World Bulletin/News Desk
China's environment ministry has given the go-ahead for the construction of what will become the country's tallest hydroelectric dam despite acknowledging it will have an impact on plants and rare fish.
The dam, with a height of 314 metres (1,030 feet), will serve the Shuangjiangkou hydropower project on the Dadu River in southwestern Sichuan province.
To be built over 10 years by a subsidiary of state power firm Guodian Group, it is expected to cost 24.68 billion yuan ($4.02 billion) in investment.
The ministry, in a statement issued late on Tuesday, said an environmental impact assessment had acknowledged that the project would have a negative impact on rare fish and flora and affect protected local nature reserves.
Developers, it said, had pledged to take "counter-measures" to mitigate the effects. The project still requires the formal go-ahead from the State Council, China's cabinet.
China aims to raise the share of non-fossil fuels in its energy mix to 15 percent by 2020, up from 9.4 percent in 2011. Hydropower is expected to make the biggest contribution.
It has vowed to speed up construction of dams in the 2011-2015 period after slowing it down following the completion of the controversial Three Gorges project in 2005.
The Three Gorges Dam, which serves the world's biggest hydropower station on the Yangtze river, measures 185 metres.
The 300-m Nurek dam in Tajikistan in Central Asia is the world's highest, though other taller dams are now under construction. China's tallest dam now, at 292 metres, is the Xiaowan Dam on the Lancang River, also known as the Mekong.
On completion, the Sichuan project will have a total installed capacity of 20 gigawatts (GW), with annual power generation to exceed 7 billion kilowatt-hours (kWh).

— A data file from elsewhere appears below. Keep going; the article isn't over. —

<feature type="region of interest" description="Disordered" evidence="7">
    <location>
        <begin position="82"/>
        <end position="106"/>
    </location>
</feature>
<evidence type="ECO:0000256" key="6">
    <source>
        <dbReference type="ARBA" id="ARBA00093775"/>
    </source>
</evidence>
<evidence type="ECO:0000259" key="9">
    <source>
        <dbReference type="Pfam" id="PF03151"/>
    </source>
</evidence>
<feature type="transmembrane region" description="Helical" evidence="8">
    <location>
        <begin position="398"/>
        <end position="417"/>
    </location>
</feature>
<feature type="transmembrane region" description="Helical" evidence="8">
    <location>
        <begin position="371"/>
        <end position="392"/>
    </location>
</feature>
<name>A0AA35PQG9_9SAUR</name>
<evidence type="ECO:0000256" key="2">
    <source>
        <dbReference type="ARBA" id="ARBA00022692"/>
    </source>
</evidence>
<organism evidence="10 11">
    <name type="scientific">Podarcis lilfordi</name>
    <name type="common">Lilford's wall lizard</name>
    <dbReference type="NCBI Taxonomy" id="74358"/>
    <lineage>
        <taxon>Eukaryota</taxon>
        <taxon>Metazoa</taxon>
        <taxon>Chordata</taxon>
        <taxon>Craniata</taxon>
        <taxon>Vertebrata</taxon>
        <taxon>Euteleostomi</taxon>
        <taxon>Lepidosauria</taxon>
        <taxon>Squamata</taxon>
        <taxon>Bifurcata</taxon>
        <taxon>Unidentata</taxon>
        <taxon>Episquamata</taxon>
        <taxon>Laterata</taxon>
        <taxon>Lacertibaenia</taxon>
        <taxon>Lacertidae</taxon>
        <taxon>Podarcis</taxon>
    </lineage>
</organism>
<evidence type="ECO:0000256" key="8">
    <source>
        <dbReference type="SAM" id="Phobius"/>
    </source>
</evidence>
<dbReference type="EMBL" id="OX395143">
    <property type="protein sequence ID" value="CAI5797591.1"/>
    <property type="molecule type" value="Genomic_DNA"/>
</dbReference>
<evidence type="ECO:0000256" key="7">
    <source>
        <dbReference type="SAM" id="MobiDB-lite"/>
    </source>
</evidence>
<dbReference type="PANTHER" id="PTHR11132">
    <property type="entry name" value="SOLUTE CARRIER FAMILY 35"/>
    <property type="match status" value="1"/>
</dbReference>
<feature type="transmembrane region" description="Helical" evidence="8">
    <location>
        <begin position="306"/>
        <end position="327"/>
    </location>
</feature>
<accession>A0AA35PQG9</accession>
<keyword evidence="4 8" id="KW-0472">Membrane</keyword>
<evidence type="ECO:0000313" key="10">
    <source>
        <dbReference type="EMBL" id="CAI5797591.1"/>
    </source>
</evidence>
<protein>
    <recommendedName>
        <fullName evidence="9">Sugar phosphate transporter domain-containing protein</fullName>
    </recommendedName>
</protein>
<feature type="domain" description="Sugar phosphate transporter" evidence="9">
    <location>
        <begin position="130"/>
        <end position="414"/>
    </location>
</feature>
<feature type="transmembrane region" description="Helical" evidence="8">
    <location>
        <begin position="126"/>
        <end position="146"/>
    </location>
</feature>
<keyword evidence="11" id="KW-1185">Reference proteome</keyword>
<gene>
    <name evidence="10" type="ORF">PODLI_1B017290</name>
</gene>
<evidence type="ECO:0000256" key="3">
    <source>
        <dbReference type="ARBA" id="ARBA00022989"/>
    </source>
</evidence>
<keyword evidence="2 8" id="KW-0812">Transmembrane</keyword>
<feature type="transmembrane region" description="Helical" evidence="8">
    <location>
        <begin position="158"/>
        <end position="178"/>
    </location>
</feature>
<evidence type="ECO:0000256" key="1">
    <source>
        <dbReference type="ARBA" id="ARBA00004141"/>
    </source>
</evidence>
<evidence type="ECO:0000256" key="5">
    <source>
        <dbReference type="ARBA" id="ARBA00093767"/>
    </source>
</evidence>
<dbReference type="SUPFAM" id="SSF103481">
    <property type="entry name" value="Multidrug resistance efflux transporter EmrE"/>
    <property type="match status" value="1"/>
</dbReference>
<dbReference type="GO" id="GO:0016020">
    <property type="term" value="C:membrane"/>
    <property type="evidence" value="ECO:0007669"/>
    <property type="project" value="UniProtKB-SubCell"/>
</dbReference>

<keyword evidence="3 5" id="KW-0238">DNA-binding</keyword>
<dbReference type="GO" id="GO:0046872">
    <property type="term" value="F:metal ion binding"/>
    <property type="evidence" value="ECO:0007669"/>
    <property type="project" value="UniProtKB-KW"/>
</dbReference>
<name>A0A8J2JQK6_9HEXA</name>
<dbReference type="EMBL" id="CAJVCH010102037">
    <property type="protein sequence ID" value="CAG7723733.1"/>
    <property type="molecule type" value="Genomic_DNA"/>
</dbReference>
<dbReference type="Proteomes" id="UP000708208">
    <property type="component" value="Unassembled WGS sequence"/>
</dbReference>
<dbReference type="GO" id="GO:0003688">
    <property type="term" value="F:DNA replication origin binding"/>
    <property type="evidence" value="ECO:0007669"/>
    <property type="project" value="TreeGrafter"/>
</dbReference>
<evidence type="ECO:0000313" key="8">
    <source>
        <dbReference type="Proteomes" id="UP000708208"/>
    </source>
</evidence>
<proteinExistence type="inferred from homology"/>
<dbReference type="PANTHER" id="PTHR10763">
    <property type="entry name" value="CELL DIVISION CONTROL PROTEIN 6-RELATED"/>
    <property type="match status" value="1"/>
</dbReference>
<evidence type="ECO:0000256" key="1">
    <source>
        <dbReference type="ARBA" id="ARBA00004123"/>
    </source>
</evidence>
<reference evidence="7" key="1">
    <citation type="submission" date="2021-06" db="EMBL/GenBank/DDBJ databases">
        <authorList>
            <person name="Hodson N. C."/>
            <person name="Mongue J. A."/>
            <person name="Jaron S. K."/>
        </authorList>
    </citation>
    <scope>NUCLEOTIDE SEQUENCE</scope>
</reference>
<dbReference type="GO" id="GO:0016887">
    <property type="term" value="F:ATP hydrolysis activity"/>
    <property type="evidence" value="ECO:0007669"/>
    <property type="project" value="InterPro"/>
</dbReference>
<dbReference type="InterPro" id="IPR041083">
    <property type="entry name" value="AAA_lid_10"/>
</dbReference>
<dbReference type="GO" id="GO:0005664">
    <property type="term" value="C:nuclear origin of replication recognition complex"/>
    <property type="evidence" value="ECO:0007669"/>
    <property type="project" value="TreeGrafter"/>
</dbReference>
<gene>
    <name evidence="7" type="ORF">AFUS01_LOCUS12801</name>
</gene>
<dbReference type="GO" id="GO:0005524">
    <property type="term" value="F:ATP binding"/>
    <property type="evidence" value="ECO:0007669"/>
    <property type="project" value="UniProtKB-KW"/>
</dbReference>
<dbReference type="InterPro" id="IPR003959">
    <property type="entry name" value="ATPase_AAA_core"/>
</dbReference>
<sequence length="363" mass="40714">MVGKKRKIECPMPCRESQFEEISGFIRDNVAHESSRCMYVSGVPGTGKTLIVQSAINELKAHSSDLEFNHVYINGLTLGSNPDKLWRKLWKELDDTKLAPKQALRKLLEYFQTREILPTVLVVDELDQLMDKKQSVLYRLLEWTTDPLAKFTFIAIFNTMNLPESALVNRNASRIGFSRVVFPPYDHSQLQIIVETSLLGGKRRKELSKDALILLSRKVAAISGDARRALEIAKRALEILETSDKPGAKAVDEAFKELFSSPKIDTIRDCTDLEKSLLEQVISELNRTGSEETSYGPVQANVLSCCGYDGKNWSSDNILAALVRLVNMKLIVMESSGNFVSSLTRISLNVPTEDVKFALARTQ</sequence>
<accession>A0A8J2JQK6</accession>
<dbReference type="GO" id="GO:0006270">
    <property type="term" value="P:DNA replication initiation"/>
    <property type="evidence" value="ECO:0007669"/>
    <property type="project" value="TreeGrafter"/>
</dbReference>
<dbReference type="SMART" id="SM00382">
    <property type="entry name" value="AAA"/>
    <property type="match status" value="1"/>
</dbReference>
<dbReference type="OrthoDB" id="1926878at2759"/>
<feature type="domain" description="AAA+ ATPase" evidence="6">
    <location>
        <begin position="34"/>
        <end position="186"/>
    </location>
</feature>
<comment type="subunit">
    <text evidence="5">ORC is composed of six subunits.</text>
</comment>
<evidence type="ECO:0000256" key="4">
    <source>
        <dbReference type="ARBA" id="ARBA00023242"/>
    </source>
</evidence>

The government said this year that hydropower capacity was expected to reach 290 GW by 2015, up from 220 GW at the end of 2010. It also said it would begin building a controversial project on the undeveloped Nu River in Yunnan province.
Guodian was one of a number of state-owned firms criticised by China's national audit office last week for starting work on projects not yet been approved by the central government. The office said by the end of 2011, the company had invested nearly 30 billion yuan in 21 unapproved projects.
The Huadian Group, China's biggest power company, was also criticised for launching construction of the Huangdeng hydropower plant before receiving the government's go-ahead.
END TO "FORCIBLE" LAND REQUISITION
Meanwhile, China's land ministry has issued an emergency notice calling for an end to forced, illegal land requisitions, the state-run People's Daily reported on Wednesday, stepping up efforts to defuse one of the biggest sources of public protest in China.
The Ministry of Land Resources issued the notice in reaction to what the newspaper, the ruling Communist Party official publication, said had been a spate of violent land grabs.
It called on regional authorities to re-examine and standardise land acquisition procedures.
"Illegal acts of forcible land acquisition must be severely punished," it said.
China is rife with stories of regional governments and construction companies using strong-arm tactics to force residents to move, often with inadequate compensation, to make way for lucrative property developments.
Forced evictions and land requisitions, which are widely thought to enrich officials unfairly at the expense of residents, have sparked tens of thousands of street protests and clashes over the years.
The ministry said regions should conduct in-depth research into the problems behind current land disagreements and come up with targeted policies to handle them, ensuring that farmers are properly compensated, the paper said.
About 90,000 "mass incidents" - a euphemism for social unrest - occur each year in China, of which some two-thirds are triggered by land-related disputes.
The government has vowed repeatedly to crack down on illegal land grabs, but to little apparent effect.Last Mod: 15 Mayıs 2013, 13:34